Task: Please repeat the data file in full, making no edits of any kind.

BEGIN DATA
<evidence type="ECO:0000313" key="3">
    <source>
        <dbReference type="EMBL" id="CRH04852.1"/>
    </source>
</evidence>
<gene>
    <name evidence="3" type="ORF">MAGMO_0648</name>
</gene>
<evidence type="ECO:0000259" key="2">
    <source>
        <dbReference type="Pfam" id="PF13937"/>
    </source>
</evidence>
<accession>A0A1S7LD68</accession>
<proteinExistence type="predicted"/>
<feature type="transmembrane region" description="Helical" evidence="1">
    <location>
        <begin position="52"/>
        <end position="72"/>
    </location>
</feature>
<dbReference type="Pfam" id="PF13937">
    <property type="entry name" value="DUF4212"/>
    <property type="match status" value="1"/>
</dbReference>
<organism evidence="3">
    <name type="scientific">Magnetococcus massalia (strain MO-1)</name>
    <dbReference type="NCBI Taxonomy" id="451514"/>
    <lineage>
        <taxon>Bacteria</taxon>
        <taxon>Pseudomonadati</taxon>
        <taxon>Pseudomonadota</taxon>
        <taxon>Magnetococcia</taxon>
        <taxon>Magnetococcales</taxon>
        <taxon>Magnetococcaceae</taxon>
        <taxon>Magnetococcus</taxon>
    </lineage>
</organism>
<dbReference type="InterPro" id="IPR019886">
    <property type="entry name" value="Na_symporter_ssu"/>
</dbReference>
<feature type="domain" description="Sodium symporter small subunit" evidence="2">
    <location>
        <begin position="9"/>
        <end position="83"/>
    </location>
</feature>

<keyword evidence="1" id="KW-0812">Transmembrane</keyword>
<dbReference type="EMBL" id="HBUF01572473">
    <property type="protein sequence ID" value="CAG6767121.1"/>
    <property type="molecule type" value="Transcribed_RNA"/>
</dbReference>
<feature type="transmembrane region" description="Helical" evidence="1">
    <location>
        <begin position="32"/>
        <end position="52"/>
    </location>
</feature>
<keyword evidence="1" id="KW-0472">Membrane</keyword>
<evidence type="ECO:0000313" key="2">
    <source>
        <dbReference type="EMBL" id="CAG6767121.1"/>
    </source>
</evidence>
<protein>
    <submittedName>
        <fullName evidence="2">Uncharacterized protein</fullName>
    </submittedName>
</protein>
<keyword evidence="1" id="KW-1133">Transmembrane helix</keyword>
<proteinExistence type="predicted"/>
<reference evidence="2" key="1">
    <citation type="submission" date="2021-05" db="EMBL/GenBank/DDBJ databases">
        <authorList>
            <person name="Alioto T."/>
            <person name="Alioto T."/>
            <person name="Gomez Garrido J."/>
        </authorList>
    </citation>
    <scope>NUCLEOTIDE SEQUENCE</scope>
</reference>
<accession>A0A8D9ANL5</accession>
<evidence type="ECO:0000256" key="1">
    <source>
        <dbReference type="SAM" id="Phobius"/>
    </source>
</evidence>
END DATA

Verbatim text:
<evidence type="ECO:0000313" key="3">
    <source>
        <dbReference type="EMBL" id="CRH04852.1"/>
    </source>
</evidence>
<gene>
    <name evidence="3" type="ORF">MAGMO_0648</name>
</gene>
<evidence type="ECO:0000259" key="2">
    <source>
        <dbReference type="Pfam" id="PF13937"/>
    </source>
</evidence>
<accession>A0A1S7LD68</accession>
<proteinExistence type="predicted"/>
<feature type="transmembrane region" description="Helical" evidence="1">
    <location>
        <begin position="52"/>
        <end position="72"/>
    </location>
</feature>
<dbReference type="Pfam" id="PF13937">
    <property type="entry name" value="DUF4212"/>
    <property type="match status" value="1"/>
</dbReference>
<organism evidence="3">
    <name type="scientific">Magnetococcus massalia (strain MO-1)</name>
    <dbReference type="NCBI Taxonomy" id="451514"/>
    <lineage>
        <taxon>Bacteria</taxon>
        <taxon>Pseudomonadati</taxon>
        <taxon>Pseudomonadota</taxon>
        <taxon>Magnetococcia</taxon>
        <taxon>Magnetococcales</taxon>
        <taxon>Magnetococcaceae</taxon>
        <taxon>Magnetococcus</taxon>
    </lineage>
</organism>
<dbReference type="InterPro" id="IPR019886">
    <property type="entry name" value="Na_symporter_ssu"/>
</dbReference>
<feature type="domain" description="Sodium symporter small subunit" evidence="2">
    <location>
        <begin position="9"/>
        <end position="83"/>
    </location>
</feature>

<keyword evidence="1" id="KW-0812">Transmembrane</keyword>
<dbReference type="EMBL" id="HBUF01572473">
    <property type="protein sequence ID" value="CAG6767121.1"/>
    <property type="molecule type" value="Transcribed_RNA"/>
</dbReference>
<feature type="transmembrane region" description="Helical" evidence="1">
    <location>
        <begin position="32"/>
        <end position="52"/>
    </location>
</feature>
<keyword evidence="1" id="KW-0472">Membrane</keyword>
<evidence type="ECO:0000313" key="2">
    <source>
        <dbReference type="EMBL" id="CAG6767121.1"/>
    </source>
</evidence>
<protein>
    <submittedName>
        <fullName evidence="2">Uncharacterized protein</fullName>
    </submittedName>
</protein>
<keyword evidence="1" id="KW-1133">Transmembrane helix</keyword>
<proteinExistence type="predicted"/>
<reference evidence="2" key="1">
    <citation type="submission" date="2021-05" db="EMBL/GenBank/DDBJ databases">
        <authorList>
            <person name="Alioto T."/>
            <person name="Alioto T."/>
            <person name="Gomez Garrido J."/>
        </authorList>
    </citation>
    <scope>NUCLEOTIDE SEQUENCE</scope>
</reference>
<accession>A0A8D9ANL5</accession>
<evidence type="ECO:0000256" key="1">
    <source>
        <dbReference type="SAM" id="Phobius"/>
    </source>
</evidence>